Microsoft continues to overhaul its Edge browser in preparation for the upcoming Creators Update due for release in early 2017. The latest enhancement to Edge is the addition of support for Google’s open-sourced Brotli compression algorithm.
Google developed Brotli to replace the Zopfli algorithm, a data compression software released in February 2013 that encodes data into DEFLATE, gzip, and zlib formats. For starters, Brotli first saw the light of day in 2015. Google initially designed Brotli for offline compression for the WOFF2 font format. Then, the search giant decided to introduce the compression algorithm to Firefox, Opera, and Chrome. Edge is now the latest web browser to support the standalone algorithm.
Windows Insiders on build 14986 can now check out the Brotli support on Edge. Meanwhile, the new content-encoding method will arrive on stable Windows 10 builds with the Creators Update in the spring.
Why Brotli matters
The addition of Brotli to Edge means the browser can now load webpages much faster while minimizing data and power consumption. Microsoft Senior Program Manager Rob Trace wrote in a blog post:
When used as an HTTP content-encoding method, Brotli achieves up to 20% better compression ratios with similar compression and decompression speeds. This ultimately results in substantially reduced page weight for users, improving load times without substantially impacting client-side CPU costs.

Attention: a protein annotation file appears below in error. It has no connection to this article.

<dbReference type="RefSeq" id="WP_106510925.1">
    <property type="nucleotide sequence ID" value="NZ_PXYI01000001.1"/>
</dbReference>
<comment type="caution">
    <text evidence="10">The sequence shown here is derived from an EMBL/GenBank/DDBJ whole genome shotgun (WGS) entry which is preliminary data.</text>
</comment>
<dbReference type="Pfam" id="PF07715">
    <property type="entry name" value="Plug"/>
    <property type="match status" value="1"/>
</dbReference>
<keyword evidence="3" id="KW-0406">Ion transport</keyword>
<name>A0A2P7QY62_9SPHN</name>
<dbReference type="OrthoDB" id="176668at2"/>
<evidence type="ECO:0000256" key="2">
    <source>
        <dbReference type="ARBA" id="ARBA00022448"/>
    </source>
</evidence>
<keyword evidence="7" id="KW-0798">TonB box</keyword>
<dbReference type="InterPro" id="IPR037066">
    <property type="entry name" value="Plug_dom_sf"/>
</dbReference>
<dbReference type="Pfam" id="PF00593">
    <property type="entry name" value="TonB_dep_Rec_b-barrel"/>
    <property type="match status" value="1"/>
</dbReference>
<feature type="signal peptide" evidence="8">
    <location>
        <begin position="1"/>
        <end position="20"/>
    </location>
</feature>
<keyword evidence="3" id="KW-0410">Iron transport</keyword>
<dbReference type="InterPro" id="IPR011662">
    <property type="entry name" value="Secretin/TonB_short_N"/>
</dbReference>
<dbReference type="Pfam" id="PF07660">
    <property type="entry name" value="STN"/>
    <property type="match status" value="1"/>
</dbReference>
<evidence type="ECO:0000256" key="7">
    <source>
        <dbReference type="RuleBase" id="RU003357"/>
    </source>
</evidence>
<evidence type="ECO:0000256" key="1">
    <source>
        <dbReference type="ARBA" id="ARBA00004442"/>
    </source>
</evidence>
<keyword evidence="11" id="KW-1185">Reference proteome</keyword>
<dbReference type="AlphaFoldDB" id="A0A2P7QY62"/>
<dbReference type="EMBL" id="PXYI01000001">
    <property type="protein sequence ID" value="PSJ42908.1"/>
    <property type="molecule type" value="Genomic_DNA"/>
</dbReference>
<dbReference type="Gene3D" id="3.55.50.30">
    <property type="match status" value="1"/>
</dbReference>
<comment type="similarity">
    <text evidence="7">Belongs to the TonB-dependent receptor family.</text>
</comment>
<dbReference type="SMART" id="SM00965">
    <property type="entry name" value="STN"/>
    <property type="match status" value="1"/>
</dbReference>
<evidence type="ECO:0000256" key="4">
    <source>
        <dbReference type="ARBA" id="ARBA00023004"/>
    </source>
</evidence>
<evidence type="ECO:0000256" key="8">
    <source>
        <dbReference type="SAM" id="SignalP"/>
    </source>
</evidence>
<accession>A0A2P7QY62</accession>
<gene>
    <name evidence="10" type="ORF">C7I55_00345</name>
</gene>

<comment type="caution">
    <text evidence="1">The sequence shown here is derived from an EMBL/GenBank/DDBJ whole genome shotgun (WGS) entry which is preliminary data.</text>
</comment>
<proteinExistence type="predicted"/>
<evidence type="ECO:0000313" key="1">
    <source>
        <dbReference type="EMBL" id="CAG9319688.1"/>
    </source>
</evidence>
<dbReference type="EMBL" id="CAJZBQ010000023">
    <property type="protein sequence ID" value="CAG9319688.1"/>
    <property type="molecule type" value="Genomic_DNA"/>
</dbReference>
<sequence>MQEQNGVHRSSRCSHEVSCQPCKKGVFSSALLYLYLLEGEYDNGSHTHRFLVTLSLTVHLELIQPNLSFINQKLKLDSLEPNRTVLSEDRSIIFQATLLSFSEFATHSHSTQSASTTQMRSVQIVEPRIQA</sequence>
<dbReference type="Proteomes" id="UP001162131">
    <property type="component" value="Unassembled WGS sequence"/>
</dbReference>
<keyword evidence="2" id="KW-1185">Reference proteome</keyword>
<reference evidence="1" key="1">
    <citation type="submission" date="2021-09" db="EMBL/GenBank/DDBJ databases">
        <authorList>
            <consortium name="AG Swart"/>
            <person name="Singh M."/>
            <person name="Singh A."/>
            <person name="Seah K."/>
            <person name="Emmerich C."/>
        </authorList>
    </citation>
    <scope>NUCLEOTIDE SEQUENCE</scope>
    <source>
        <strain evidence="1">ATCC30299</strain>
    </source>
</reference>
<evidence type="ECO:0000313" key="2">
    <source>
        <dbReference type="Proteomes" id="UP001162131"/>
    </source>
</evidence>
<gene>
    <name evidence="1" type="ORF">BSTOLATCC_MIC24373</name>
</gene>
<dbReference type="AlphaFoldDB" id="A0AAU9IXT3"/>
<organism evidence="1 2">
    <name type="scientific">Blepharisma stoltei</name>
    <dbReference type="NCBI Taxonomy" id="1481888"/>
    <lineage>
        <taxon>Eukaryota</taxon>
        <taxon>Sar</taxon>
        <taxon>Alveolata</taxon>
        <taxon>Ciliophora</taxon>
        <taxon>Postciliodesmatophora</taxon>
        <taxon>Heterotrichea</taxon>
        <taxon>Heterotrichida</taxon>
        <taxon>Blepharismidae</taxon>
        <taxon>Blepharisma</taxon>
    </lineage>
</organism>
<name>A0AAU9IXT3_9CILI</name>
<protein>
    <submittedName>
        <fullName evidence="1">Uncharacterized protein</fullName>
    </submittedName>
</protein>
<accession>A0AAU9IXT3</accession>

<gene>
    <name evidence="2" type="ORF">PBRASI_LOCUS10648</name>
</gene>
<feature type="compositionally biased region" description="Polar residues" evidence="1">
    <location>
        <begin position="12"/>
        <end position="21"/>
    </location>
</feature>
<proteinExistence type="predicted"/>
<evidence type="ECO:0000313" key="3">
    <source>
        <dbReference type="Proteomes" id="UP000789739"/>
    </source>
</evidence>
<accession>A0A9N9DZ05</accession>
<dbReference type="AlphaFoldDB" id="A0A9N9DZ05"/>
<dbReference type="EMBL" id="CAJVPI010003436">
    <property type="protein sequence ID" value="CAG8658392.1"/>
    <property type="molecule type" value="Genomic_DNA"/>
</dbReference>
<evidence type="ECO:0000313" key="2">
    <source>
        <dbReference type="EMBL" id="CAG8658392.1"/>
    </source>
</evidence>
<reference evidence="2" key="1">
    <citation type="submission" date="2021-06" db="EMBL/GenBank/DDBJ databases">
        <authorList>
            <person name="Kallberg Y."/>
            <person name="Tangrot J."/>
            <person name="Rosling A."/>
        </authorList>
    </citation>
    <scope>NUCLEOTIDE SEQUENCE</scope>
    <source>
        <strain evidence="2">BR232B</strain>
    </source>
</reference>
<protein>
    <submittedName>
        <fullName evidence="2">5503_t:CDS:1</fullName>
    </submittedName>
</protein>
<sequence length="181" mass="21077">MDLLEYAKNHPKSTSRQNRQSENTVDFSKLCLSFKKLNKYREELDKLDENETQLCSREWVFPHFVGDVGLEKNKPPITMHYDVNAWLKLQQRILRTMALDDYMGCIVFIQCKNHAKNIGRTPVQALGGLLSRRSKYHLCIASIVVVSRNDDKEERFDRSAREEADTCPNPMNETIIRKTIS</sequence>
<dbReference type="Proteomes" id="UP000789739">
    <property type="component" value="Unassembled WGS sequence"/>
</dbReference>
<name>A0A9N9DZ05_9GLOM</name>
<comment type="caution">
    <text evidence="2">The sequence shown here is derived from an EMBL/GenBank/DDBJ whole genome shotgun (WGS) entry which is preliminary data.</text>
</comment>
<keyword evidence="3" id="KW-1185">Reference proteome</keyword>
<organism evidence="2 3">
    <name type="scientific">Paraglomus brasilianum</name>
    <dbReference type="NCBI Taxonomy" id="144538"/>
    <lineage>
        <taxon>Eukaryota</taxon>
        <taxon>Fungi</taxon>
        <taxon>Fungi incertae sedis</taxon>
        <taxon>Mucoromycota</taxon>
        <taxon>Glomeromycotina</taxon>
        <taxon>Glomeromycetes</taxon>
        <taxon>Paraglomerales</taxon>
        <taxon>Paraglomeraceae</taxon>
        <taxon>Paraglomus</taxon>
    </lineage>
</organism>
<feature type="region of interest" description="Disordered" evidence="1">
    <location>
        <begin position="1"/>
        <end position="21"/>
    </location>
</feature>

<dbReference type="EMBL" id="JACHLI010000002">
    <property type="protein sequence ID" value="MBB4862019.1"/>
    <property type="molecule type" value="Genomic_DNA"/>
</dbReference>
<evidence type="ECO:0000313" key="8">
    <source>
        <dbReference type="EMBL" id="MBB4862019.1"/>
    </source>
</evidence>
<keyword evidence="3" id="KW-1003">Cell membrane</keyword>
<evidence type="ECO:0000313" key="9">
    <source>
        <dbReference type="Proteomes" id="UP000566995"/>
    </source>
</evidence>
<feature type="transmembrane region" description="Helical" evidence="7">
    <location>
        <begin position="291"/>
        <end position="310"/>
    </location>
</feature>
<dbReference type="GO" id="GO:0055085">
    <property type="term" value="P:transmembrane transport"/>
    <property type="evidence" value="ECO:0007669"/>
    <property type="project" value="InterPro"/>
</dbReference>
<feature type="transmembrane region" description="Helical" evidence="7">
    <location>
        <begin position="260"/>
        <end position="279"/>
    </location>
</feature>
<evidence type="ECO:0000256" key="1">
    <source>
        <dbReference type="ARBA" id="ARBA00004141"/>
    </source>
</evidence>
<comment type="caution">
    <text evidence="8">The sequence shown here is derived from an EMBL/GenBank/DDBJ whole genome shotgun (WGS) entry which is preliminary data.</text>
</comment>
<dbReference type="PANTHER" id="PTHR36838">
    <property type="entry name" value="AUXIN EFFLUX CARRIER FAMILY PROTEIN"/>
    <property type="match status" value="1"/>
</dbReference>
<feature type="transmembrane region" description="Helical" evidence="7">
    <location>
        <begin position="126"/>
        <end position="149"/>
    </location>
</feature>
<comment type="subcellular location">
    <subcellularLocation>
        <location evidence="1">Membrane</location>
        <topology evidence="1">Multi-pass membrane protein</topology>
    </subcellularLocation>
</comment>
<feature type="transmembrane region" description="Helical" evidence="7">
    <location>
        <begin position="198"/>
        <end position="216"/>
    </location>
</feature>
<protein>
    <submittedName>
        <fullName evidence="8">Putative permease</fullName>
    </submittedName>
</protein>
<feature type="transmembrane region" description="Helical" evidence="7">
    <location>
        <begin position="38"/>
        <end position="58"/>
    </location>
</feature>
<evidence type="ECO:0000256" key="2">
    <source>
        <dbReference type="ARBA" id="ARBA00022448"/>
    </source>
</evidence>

However, some Insiders are reporting a sluggish Edge performance, probably because of a known bug in current implementations. Microsoft explains:
Note that in the current preview release, there is a known issue which results in the F12 Developer Tools incorrectly not showing the accept encoding response header.
Microsoft is also optimizing for HTTPS in its Brotli implementation, but vows to continue decoding Brotli content on HTTP connections in a future preview release.
Currently, Edge accounts for 5.21% of the desktop browser market share, according to NetMarketShare’s November 2016 report. With the new features and updates set to roll out next year as part of the Creators Update, Microsoft might finally be able to convince users to move to Edge.
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